WUHAN, China - World No.2 Simona Halep says so far, so good when it comes to her recent decision to add former ATP player Andrei Pavel to her coaching team. Pavel, who also hails from Halep's hometown of Constanta, hit a career-high of No.13 in 2004 and subsequently coached Tamira Paszek and Jelena Jankovic. Halep announced the hire the day after her first round exit at the US Open.
"I knew before the US Open," Halep told reporters at All Access Hour at the Dongfeng Motor Wuhan Open. "Darren said he wants him in the team and of course I agreed in the first second because I liked Andrei always. He said it was going to be a good spirit in our team and a little bit of a different voice.
"I chose him because of his experience. He was in the Top 15, No.13 -- my lucky number, actually. He was my idol when I was 10 or 11 when I was growing up in Romania. I liked a lot his style, his backhand, so I saw a little bit that we are similar. Also the legs. Big legs," she said with a laugh.
"So I thought he was going to be a very good for us. But we'll see. We are just in a trial period for these months and then we'll decide."
If Halep qualifies, Darren Cahill will rejoin the team at the BNP Paribas WTA Finals Singapore presented by SC Global. With Cahill not traveling full-time, Halep says she saw value in having another experienced coach with her at home and on the road. After her first-round loss to Maria Sharapova at the US Open, Halep took just five days off before getting back on the practice court, with the primary focus being her serve.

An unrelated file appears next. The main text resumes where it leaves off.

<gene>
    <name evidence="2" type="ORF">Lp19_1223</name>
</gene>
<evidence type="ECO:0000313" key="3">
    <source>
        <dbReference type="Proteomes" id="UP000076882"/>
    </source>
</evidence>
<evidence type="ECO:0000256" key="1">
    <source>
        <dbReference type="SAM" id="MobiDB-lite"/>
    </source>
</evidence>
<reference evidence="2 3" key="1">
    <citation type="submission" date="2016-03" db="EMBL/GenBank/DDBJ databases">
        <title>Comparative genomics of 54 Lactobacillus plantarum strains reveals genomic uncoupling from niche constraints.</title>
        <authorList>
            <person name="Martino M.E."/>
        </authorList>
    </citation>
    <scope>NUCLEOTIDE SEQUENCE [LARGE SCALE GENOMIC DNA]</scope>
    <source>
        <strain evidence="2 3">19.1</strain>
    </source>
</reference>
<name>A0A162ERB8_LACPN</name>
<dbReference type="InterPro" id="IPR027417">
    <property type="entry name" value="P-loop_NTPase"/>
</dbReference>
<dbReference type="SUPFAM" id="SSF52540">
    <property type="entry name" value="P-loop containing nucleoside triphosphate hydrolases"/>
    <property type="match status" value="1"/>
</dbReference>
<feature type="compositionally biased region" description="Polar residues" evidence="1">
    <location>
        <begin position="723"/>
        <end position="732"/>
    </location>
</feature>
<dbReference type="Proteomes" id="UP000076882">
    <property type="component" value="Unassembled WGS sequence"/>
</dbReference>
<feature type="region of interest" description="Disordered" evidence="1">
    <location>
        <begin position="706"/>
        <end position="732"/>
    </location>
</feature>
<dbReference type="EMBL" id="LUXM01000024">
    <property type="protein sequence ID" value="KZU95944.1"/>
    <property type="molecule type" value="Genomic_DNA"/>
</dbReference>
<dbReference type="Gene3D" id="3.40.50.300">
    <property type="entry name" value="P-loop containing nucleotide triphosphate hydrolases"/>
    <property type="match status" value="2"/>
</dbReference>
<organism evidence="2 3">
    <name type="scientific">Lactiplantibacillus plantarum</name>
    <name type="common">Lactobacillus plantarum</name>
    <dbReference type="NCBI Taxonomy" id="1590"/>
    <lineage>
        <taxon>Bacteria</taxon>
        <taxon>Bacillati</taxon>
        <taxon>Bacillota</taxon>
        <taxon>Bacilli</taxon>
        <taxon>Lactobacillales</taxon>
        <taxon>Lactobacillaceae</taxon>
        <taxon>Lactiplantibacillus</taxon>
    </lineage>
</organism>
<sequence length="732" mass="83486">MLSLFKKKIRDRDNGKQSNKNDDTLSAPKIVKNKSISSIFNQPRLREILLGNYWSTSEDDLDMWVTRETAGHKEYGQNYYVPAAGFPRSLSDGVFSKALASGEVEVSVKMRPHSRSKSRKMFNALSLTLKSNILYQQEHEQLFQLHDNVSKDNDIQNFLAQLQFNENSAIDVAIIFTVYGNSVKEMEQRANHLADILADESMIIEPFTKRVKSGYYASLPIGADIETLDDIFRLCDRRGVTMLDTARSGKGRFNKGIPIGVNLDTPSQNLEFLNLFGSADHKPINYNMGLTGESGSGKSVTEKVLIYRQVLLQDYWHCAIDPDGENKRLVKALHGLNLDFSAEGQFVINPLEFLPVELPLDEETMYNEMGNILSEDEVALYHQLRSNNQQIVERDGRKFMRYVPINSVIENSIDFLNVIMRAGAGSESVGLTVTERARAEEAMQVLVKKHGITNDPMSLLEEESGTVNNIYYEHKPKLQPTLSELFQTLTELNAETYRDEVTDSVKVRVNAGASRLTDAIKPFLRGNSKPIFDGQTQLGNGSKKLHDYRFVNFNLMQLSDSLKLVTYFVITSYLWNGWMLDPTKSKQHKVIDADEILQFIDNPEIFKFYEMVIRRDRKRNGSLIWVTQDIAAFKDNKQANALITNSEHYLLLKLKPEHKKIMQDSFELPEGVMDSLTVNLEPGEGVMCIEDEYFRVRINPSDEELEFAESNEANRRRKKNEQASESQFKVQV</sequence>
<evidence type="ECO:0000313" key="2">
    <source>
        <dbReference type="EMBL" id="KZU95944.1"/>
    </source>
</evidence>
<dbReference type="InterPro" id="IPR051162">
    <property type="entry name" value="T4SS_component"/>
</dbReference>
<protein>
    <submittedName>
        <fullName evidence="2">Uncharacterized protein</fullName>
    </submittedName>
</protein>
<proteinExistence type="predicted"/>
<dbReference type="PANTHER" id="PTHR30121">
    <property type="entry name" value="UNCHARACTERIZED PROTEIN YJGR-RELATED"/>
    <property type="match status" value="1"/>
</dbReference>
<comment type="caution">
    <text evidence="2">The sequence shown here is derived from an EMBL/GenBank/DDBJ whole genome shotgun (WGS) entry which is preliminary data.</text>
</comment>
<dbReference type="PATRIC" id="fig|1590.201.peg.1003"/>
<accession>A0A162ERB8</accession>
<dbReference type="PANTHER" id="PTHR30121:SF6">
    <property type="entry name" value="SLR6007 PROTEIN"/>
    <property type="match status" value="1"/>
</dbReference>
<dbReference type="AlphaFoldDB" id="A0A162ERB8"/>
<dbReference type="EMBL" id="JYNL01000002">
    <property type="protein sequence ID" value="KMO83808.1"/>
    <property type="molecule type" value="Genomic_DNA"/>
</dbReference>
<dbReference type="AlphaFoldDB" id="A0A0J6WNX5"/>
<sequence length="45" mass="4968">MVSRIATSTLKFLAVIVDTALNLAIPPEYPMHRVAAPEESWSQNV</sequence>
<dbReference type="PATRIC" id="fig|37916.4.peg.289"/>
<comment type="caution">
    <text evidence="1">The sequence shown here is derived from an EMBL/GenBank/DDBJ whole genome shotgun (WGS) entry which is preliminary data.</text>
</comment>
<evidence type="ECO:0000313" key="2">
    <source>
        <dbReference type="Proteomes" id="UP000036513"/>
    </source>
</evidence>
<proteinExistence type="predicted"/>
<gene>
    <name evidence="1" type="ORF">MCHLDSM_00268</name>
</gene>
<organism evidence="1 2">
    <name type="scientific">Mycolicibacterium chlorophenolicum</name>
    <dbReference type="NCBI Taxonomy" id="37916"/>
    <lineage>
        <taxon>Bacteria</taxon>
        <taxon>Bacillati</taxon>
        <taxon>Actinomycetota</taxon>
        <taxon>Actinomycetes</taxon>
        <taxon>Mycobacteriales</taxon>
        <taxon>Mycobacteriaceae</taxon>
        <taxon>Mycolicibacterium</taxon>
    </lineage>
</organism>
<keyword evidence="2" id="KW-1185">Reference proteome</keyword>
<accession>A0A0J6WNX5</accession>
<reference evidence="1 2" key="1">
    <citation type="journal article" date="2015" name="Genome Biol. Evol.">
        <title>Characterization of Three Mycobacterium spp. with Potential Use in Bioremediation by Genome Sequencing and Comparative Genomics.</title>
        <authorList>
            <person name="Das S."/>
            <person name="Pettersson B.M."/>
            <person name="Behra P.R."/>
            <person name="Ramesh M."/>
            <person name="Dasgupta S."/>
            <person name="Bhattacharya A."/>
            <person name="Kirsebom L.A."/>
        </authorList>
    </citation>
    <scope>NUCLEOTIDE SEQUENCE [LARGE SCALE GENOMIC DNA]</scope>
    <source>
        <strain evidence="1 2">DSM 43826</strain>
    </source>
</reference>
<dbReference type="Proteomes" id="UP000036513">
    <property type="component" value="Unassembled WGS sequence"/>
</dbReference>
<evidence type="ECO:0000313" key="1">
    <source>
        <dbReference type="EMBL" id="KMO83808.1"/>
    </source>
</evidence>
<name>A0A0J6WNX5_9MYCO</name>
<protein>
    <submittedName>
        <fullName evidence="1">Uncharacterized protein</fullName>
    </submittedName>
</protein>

"When Darren is not with me then for sure Andrei is with me," Halep said. "And also in Romania, I needed someone good for the training at home. I don't like to train alone.
"I like it a lot. He's a very nice person and also I'm having fun with him. It's more relaxed, so it's matching the team with Darren because both of them are relaxed. He's working hard with me and also we have the same mentality because he was also growing up in Romania."
Along with Halep, World No.4 Karolina Pliskova also made a coaching change after the US Open, opting to split with coach David Kotyza. The two paired up during the off-season and under his tutelage, Pliskova made her first French Open semifinal and reached World No.1 after Wimbledon.
"There were a few more things, but the main thing was that I saw my game little bit different way than he did, so that's why I decided it's going to be better for a change," Pliskova said when asked about her decision.
"I don't want to talk about his vision, but my vision is that I'm still an aggressive player, but not a player which needs one shot to win a point. I can play a few times a few rallies. I'm fine with that. I still want to be aggressive, maybe sometimes more than I am. But, yeah, like I said, a little bit different vision than him."
Pliskova has yet to name a new coach.